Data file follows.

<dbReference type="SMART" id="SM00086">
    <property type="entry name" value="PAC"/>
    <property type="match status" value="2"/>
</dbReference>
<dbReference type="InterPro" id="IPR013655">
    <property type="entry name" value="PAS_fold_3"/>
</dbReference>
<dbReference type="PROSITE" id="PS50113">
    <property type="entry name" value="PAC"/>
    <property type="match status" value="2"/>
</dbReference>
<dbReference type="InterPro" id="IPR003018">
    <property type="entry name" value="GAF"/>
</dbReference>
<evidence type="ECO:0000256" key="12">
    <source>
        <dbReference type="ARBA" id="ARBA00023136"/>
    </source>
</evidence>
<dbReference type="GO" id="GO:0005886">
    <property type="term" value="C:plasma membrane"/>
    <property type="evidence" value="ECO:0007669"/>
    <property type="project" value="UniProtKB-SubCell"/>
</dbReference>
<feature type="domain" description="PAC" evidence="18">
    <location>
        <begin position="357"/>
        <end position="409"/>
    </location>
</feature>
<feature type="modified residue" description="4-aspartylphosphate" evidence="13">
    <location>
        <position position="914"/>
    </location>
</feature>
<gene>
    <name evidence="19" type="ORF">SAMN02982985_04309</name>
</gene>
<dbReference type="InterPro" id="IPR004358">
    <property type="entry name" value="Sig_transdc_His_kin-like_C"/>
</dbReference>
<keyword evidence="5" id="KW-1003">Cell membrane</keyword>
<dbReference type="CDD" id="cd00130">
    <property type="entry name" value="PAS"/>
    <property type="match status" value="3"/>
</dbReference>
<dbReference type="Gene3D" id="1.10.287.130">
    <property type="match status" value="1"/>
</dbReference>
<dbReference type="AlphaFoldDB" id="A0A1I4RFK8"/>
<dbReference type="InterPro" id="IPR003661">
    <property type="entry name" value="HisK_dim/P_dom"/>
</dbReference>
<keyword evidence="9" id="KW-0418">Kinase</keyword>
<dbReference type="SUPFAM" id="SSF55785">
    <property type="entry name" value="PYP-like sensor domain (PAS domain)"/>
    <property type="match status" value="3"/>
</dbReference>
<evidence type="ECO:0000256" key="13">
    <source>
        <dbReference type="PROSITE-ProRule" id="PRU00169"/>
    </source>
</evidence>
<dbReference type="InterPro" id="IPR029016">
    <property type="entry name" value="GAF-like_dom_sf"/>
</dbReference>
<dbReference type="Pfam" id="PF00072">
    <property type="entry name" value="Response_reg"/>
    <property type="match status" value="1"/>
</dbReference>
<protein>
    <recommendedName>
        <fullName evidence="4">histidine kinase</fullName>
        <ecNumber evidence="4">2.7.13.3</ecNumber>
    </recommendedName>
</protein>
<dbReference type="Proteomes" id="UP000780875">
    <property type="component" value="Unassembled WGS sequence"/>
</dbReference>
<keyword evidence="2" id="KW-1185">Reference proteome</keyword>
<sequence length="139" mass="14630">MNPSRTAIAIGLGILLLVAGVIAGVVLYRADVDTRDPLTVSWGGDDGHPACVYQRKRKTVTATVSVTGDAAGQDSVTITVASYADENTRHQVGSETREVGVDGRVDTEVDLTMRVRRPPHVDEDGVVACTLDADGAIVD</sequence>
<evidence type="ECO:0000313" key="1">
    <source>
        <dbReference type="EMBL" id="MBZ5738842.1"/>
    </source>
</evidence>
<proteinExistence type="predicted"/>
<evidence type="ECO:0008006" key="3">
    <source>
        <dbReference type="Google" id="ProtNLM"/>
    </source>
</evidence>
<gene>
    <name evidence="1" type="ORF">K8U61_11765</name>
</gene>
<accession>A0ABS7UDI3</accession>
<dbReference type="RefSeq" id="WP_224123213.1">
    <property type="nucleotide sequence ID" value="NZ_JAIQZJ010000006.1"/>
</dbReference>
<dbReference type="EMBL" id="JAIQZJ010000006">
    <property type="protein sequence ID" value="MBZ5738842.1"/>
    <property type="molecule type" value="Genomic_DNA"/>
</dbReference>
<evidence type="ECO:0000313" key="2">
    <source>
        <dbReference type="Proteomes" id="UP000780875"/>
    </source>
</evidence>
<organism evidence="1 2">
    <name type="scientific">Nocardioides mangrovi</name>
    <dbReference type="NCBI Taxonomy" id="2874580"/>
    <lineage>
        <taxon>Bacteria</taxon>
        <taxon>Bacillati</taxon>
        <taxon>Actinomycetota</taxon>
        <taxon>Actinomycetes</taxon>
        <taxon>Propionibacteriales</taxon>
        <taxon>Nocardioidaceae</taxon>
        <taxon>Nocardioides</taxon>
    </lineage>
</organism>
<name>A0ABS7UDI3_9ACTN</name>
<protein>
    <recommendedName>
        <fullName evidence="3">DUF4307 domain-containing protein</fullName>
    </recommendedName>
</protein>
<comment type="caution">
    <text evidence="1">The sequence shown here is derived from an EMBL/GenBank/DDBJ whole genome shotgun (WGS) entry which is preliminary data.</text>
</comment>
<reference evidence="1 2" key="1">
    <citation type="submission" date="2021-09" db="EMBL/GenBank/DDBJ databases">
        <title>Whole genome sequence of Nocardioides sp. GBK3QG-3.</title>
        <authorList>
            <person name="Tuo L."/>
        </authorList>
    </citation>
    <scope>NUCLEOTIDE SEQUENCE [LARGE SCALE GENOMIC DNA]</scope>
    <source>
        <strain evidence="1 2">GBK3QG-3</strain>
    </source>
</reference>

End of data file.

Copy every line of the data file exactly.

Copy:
<dbReference type="SMART" id="SM00086">
    <property type="entry name" value="PAC"/>
    <property type="match status" value="2"/>
</dbReference>
<dbReference type="InterPro" id="IPR013655">
    <property type="entry name" value="PAS_fold_3"/>
</dbReference>
<dbReference type="PROSITE" id="PS50113">
    <property type="entry name" value="PAC"/>
    <property type="match status" value="2"/>
</dbReference>
<dbReference type="InterPro" id="IPR003018">
    <property type="entry name" value="GAF"/>
</dbReference>
<evidence type="ECO:0000256" key="12">
    <source>
        <dbReference type="ARBA" id="ARBA00023136"/>
    </source>
</evidence>
<dbReference type="GO" id="GO:0005886">
    <property type="term" value="C:plasma membrane"/>
    <property type="evidence" value="ECO:0007669"/>
    <property type="project" value="UniProtKB-SubCell"/>
</dbReference>
<feature type="domain" description="PAC" evidence="18">
    <location>
        <begin position="357"/>
        <end position="409"/>
    </location>
</feature>
<feature type="modified residue" description="4-aspartylphosphate" evidence="13">
    <location>
        <position position="914"/>
    </location>
</feature>
<gene>
    <name evidence="19" type="ORF">SAMN02982985_04309</name>
</gene>
<dbReference type="InterPro" id="IPR004358">
    <property type="entry name" value="Sig_transdc_His_kin-like_C"/>
</dbReference>
<keyword evidence="5" id="KW-1003">Cell membrane</keyword>
<dbReference type="CDD" id="cd00130">
    <property type="entry name" value="PAS"/>
    <property type="match status" value="3"/>
</dbReference>
<dbReference type="Gene3D" id="1.10.287.130">
    <property type="match status" value="1"/>
</dbReference>
<dbReference type="AlphaFoldDB" id="A0A1I4RFK8"/>
<dbReference type="InterPro" id="IPR003661">
    <property type="entry name" value="HisK_dim/P_dom"/>
</dbReference>
<keyword evidence="9" id="KW-0418">Kinase</keyword>
<dbReference type="SUPFAM" id="SSF55785">
    <property type="entry name" value="PYP-like sensor domain (PAS domain)"/>
    <property type="match status" value="3"/>
</dbReference>
<evidence type="ECO:0000256" key="13">
    <source>
        <dbReference type="PROSITE-ProRule" id="PRU00169"/>
    </source>
</evidence>
<dbReference type="InterPro" id="IPR029016">
    <property type="entry name" value="GAF-like_dom_sf"/>
</dbReference>
<dbReference type="Pfam" id="PF00072">
    <property type="entry name" value="Response_reg"/>
    <property type="match status" value="1"/>
</dbReference>
<protein>
    <recommendedName>
        <fullName evidence="4">histidine kinase</fullName>
        <ecNumber evidence="4">2.7.13.3</ecNumber>
    </recommendedName>
</protein>
<dbReference type="Proteomes" id="UP000780875">
    <property type="component" value="Unassembled WGS sequence"/>
</dbReference>
<keyword evidence="2" id="KW-1185">Reference proteome</keyword>
<sequence length="139" mass="14630">MNPSRTAIAIGLGILLLVAGVIAGVVLYRADVDTRDPLTVSWGGDDGHPACVYQRKRKTVTATVSVTGDAAGQDSVTITVASYADENTRHQVGSETREVGVDGRVDTEVDLTMRVRRPPHVDEDGVVACTLDADGAIVD</sequence>
<evidence type="ECO:0000313" key="1">
    <source>
        <dbReference type="EMBL" id="MBZ5738842.1"/>
    </source>
</evidence>
<proteinExistence type="predicted"/>
<evidence type="ECO:0008006" key="3">
    <source>
        <dbReference type="Google" id="ProtNLM"/>
    </source>
</evidence>
<gene>
    <name evidence="1" type="ORF">K8U61_11765</name>
</gene>
<accession>A0ABS7UDI3</accession>
<dbReference type="RefSeq" id="WP_224123213.1">
    <property type="nucleotide sequence ID" value="NZ_JAIQZJ010000006.1"/>
</dbReference>
<dbReference type="EMBL" id="JAIQZJ010000006">
    <property type="protein sequence ID" value="MBZ5738842.1"/>
    <property type="molecule type" value="Genomic_DNA"/>
</dbReference>
<evidence type="ECO:0000313" key="2">
    <source>
        <dbReference type="Proteomes" id="UP000780875"/>
    </source>
</evidence>
<organism evidence="1 2">
    <name type="scientific">Nocardioides mangrovi</name>
    <dbReference type="NCBI Taxonomy" id="2874580"/>
    <lineage>
        <taxon>Bacteria</taxon>
        <taxon>Bacillati</taxon>
        <taxon>Actinomycetota</taxon>
        <taxon>Actinomycetes</taxon>
        <taxon>Propionibacteriales</taxon>
        <taxon>Nocardioidaceae</taxon>
        <taxon>Nocardioides</taxon>
    </lineage>
</organism>
<name>A0ABS7UDI3_9ACTN</name>
<protein>
    <recommendedName>
        <fullName evidence="3">DUF4307 domain-containing protein</fullName>
    </recommendedName>
</protein>
<comment type="caution">
    <text evidence="1">The sequence shown here is derived from an EMBL/GenBank/DDBJ whole genome shotgun (WGS) entry which is preliminary data.</text>
</comment>
<reference evidence="1 2" key="1">
    <citation type="submission" date="2021-09" db="EMBL/GenBank/DDBJ databases">
        <title>Whole genome sequence of Nocardioides sp. GBK3QG-3.</title>
        <authorList>
            <person name="Tuo L."/>
        </authorList>
    </citation>
    <scope>NUCLEOTIDE SEQUENCE [LARGE SCALE GENOMIC DNA]</scope>
    <source>
        <strain evidence="1 2">GBK3QG-3</strain>
    </source>
</reference>